CSA's State-of-the-Art LED Lighting Laboratory Opened in Atlanta
Dec 1, 2011 To address the growing demand for energy-efficient lighting products and new 2012 lighting standards, CSA today unveiled a new 30,000 square-foot testing facility in Atlanta, Georgia. The laboratory provides testing and certification of LED and lighting products to more than 75 different standards as well as required third-party ENERGY STAR® testing.
"This advanced laboratory facility will offer our clients a unique advantage in speed to market as we can a provide full suite of service offerings in one location to address their overall needs for Energy Star evaluation along with testing and certification of lighting products," says Rich Weiser, vice president for U.S. and Mexico operations, CSA Group. "This lab further expands CSA's overall capabilities and capacity in the U.S. to better enable it to deliver strategic regional and localized services to meet the growing demands our clients in the rapidly growing LED lighting product market."
The lab has the capacity to test thousands of lighting products for safety, light output, heat output, endurance and light dispersion. The new lab is more than three times the size of CSA's previous lighting lab in Atlanta and can test LED lighting products for use in homes, cars, boats, airport runways, flashlights or streetlights as well as more specialized applications such as to government or military specifications. The lab also provides full LM79 testing, complete NRCan testing and offers new automotive headlight testing. To ensure that LED lighting products will last for thousands of hours, they are tested at room temperature as well as under adverse conditions in rooms heated to 45 degrees Celsius (113 degrees Fahrenheit). ENERGY STAR®-qualified LEDs use only 20 to 25 percent of the energy of incandescent bulbs and last up to 25 times longer than the incandescent bulbs they replace.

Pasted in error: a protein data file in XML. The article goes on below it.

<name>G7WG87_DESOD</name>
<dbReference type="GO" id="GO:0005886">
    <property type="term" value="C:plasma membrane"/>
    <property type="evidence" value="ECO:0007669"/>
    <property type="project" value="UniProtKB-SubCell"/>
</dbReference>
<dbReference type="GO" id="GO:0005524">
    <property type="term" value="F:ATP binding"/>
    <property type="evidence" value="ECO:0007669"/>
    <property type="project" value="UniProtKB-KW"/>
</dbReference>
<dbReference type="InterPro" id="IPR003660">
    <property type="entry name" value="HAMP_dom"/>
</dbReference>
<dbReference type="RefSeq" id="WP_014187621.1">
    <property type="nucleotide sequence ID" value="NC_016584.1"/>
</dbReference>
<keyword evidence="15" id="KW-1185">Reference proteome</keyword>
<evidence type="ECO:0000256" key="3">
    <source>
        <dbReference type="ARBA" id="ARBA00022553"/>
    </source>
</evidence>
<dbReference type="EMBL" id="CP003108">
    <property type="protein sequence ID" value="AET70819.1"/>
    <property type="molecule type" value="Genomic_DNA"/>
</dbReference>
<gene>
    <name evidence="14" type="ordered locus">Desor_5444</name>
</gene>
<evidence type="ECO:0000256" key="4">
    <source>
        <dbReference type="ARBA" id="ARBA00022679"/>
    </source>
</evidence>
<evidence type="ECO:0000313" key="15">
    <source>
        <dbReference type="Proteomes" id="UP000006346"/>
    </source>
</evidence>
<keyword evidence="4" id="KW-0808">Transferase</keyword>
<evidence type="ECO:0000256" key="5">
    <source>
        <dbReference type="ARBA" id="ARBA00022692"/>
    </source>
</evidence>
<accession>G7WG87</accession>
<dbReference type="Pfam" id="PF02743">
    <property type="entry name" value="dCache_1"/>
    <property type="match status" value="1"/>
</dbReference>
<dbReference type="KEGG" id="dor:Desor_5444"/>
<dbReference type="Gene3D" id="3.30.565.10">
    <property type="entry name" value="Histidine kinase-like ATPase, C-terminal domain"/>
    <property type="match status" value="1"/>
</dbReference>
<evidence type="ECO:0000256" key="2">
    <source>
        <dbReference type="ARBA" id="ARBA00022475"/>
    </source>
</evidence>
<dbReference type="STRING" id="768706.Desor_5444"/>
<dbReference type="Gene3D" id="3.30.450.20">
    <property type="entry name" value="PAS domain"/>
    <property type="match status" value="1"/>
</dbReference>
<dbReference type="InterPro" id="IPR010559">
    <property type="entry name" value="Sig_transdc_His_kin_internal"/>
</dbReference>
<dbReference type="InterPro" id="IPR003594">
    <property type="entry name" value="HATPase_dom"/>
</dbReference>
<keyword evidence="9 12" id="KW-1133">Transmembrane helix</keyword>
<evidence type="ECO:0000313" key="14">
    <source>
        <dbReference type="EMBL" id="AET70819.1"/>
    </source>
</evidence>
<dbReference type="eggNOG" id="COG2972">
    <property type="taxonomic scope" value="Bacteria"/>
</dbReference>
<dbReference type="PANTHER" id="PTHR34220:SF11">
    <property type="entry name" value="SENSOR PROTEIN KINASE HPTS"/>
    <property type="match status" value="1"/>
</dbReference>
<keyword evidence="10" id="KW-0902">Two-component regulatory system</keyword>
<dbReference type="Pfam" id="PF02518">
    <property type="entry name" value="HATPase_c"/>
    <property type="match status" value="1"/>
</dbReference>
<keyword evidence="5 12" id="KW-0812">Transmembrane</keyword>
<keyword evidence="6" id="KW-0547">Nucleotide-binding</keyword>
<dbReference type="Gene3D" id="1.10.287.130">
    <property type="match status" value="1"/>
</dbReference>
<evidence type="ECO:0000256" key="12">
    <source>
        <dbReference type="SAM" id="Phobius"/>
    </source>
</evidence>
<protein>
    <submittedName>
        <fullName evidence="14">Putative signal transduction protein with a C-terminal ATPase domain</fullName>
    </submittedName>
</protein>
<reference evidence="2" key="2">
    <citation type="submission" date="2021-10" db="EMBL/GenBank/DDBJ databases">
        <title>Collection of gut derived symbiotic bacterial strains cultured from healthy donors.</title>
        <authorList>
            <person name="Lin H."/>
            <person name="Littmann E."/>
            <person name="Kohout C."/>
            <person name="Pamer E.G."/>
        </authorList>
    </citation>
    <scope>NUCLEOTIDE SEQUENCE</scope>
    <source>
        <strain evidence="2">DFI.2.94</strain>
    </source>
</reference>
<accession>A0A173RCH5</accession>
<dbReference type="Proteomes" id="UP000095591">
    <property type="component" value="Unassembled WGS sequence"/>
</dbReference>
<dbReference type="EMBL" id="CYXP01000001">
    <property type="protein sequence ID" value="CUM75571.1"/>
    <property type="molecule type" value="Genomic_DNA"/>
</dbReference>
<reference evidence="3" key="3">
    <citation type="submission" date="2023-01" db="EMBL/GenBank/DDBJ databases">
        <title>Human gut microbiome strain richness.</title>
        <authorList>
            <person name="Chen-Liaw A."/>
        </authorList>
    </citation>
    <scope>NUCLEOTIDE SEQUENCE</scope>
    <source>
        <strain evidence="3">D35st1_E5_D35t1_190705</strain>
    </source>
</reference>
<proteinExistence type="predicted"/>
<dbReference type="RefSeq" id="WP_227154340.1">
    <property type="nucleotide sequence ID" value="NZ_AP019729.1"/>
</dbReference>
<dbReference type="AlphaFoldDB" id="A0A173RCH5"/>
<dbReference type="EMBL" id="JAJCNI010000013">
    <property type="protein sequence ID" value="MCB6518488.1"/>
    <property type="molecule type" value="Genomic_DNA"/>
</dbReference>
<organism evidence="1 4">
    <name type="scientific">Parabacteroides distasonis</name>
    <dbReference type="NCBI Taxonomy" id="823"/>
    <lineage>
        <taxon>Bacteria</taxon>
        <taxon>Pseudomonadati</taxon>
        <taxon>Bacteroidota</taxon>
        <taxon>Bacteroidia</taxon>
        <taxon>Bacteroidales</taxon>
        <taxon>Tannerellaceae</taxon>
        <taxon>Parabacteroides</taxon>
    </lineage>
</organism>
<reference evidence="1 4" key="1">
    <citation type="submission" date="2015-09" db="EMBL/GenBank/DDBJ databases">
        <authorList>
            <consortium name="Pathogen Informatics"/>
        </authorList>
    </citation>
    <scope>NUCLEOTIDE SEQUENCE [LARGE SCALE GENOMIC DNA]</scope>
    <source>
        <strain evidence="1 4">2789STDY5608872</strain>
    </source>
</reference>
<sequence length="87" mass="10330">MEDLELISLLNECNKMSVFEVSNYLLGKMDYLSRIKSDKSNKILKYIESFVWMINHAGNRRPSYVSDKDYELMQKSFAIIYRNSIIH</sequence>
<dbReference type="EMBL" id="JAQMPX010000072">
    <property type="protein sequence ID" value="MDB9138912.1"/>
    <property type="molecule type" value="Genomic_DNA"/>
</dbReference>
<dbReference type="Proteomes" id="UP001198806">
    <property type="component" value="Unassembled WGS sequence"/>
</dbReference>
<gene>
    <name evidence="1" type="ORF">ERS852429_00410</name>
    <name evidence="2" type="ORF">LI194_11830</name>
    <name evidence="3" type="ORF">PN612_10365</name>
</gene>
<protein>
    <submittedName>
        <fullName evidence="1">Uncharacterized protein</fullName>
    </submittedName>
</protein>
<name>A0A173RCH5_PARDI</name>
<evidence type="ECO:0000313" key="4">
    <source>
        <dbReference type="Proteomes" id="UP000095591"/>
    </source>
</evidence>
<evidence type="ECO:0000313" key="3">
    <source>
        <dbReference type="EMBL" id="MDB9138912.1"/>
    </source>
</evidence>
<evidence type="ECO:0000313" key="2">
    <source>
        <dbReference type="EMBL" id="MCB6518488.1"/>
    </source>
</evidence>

The Department of Energy estimates that rapid adoption of LED lighting in the U.S. by 2027 could deliver savings of about $265 billion, avoid the need for 40 new power plants and reduce lighting electricity demand by 33 percent.
The lab will test lighting products for compliance with new efficiency standards required by the Energy Independence Act of 2007. Starting in January 2012, these standards phase out the sale of 100-watt incandescent bulbs, with 40-watt bulbs being phased out by January 2014. Also beginning in January 2012, various light bulbs will be required to use anywhere from 25 to 80 percent less energy. The new standards are estimated to save consumers $6 billion per year, according to the Department of Energy.
CSA International, a leading testing and certification organization, has been in the energy efficiency business for more than 40 years and has developed over 50 standards that support the advancement of the energy industry.
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